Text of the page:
THIS isn’t going to be a draw.
Chelsea these days are a schizophrenic fantastic car crash of a side. Liverpool are nigh-on the best team in the world but one that’s just taken a disconcerting beating.
The betting has The Reds as strong favourites and rightly so. Chelsea, though, simply refuse to just accept the mantle of crap has-beens.
Lampard’s side are a series of contradictions. At once riddled with ageing rotting malcontent champions and also a team populated by some of the most prodigious youth talents in the modern game.
Pulisic, Mason Mount, Tammy Abraham and Hudson-Odoi are all in those “world young super talents to watch out for” lists. Their manager an entirely unproven and seriously doubted rookie, yet equally a progressive free spirit of a young boss committed to the academy system and all-out attacking football.
Chelsea’s results offer few clues as to the version of themselves that Liverpool are likely to face. Will it be the outfit thrashed 4-0 by an ordinary Man United team and beaten at home by Valencia in the week? Or the free scoring adventurers who tonked Wolves 5-2 and gave Liverpool themselves a massive fright in the Super Cup final last month?
Reds boss Jürgen Klopp will try to cast from his mind the encouragement offered by the news that key Chelsea men Kante, Mount and Rudiger are big doubts for the big game.
The Londoners may not be the force they were but the depth of their squad, with stalwarts such as Willian, Giroud and Pedro still eager for game time, is a reminder that their proud past is not yet consignable to history.
The Blues demonstrated in that Super Cup clash that if they can rouse themselves enough to be able to bring their A-game then they still give anyone and everyone in world football a game.
Klopp hinted in his pre-match press conference that Liverpool’s defeat in Naples in the week was illusory. A ridiculous late penalty and a soft very late second cost Liverpool the points and suggested a bad showing but the match itself was a strange one.
Before keeper Adrian finally conceded, Napoli could not have overly quibbled if they’d already found themselves a couple of goals adrift. Liverpool had wasted chances. Moreover, The Reds had hugely wasted chances to make chances. Mo Salah knows he would have bagged at least a brace if teammates had been only marginally sharper in their final deliveries.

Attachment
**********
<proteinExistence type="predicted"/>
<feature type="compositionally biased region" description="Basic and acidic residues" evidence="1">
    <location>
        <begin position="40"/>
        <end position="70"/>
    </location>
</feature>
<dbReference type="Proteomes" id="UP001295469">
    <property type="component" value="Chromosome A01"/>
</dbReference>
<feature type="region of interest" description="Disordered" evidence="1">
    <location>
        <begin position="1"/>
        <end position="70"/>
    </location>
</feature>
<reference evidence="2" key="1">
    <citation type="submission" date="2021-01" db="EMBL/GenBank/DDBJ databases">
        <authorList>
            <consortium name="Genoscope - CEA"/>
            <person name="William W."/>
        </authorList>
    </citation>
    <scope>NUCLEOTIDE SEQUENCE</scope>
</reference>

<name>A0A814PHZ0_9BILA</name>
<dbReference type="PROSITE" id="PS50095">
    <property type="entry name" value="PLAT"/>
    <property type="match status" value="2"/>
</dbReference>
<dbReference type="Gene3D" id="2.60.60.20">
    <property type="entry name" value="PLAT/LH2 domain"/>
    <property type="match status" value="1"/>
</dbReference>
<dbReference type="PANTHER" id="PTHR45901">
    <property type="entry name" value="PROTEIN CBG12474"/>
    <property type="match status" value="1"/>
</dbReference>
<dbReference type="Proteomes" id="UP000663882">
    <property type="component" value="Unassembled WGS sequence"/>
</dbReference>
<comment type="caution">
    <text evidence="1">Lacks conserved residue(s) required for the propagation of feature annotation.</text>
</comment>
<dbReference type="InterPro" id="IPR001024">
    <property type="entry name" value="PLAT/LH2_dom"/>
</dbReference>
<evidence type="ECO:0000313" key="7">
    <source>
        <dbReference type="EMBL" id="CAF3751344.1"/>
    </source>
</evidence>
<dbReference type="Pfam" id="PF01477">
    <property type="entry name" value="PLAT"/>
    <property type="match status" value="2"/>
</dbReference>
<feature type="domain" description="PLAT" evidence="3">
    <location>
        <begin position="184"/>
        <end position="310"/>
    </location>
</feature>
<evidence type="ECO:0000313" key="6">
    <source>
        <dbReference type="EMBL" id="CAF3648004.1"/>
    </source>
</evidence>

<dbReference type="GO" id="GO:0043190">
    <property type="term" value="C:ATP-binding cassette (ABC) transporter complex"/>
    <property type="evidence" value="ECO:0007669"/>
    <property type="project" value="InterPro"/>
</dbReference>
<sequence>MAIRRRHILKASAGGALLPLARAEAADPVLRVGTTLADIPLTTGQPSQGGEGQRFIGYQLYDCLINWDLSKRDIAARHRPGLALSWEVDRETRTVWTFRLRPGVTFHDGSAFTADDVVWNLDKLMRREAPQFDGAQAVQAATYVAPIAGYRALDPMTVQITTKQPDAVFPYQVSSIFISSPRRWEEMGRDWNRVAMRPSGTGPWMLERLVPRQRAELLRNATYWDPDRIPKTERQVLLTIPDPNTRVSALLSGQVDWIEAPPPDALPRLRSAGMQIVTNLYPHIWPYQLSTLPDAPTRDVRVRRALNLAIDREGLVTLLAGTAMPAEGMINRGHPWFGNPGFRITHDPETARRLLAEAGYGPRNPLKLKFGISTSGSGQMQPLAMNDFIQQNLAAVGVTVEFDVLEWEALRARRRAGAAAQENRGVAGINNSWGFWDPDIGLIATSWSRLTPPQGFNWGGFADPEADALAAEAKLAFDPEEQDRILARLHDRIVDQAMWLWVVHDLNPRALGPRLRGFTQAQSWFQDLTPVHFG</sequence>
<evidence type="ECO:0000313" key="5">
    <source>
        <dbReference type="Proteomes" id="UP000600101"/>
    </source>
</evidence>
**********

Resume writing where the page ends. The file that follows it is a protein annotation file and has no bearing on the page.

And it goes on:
Klopp wouldn’t have chosen the type of test Chelsea represent so soon after a big Champions League fixture but the five-day gap between the games is significant comfort. The Liverpool manager knows a five-day span is as good as rest and will not hesitate in asking his favoured 11 to more or less go again.
James Milner might well be Klopp’s only change, dropping out to facilitate Gino Wijnaldum’s return. The choices for the bench may be more troublesome for Klopp, especially with Naby Keita now back in training and available. Keita will duke it out with Alex Oxlade-Chamberlain and Xherdan Shaqiri for possibly just one deputy attacking midfielder berth.
First-choice reserve striker Divock Origi is unlikely to have shaken off his knock and his absence could offer the prospect of a debut from the substitute’s bench for exciting teen prospect Rhian Brewster.
The red juggernaut skidded on that wet and slippery Neapolitan pitch on Tuesday night, but the momentum they have built up will ensure that Liverpool’s onward surge towards further glories is unlikely to be lightly derailed.
Chelsea are a test without doubt, but passing examinations is what Klopp’s team thrive upon.
Predicted 11: Adrian; Trent, Matip, van Dijk, Robertson; Fabinho, Henderson, Wijnaldum; Salah, Firmino, Mane
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Rob Gutman, the same man who predicted our season is over after the 3-0 defeat at Barca.
Now he jinxed it for tomorrow.
Please, please, please can we get a win. It would be massive – bouncing back from Naples, enduring we don’t have to hear talk of a mini-crisis or a slump, licking this whole away-wins-against-the-top-six thing – it’s a rollover jackpot of a result. Chelsea are unpredictable, which will serve them well over the course of the season, but we have to stamp our authority on this and hope our lads are back on their game. It might just need one moment of clinical ruthlessness to do it. So let’s do it.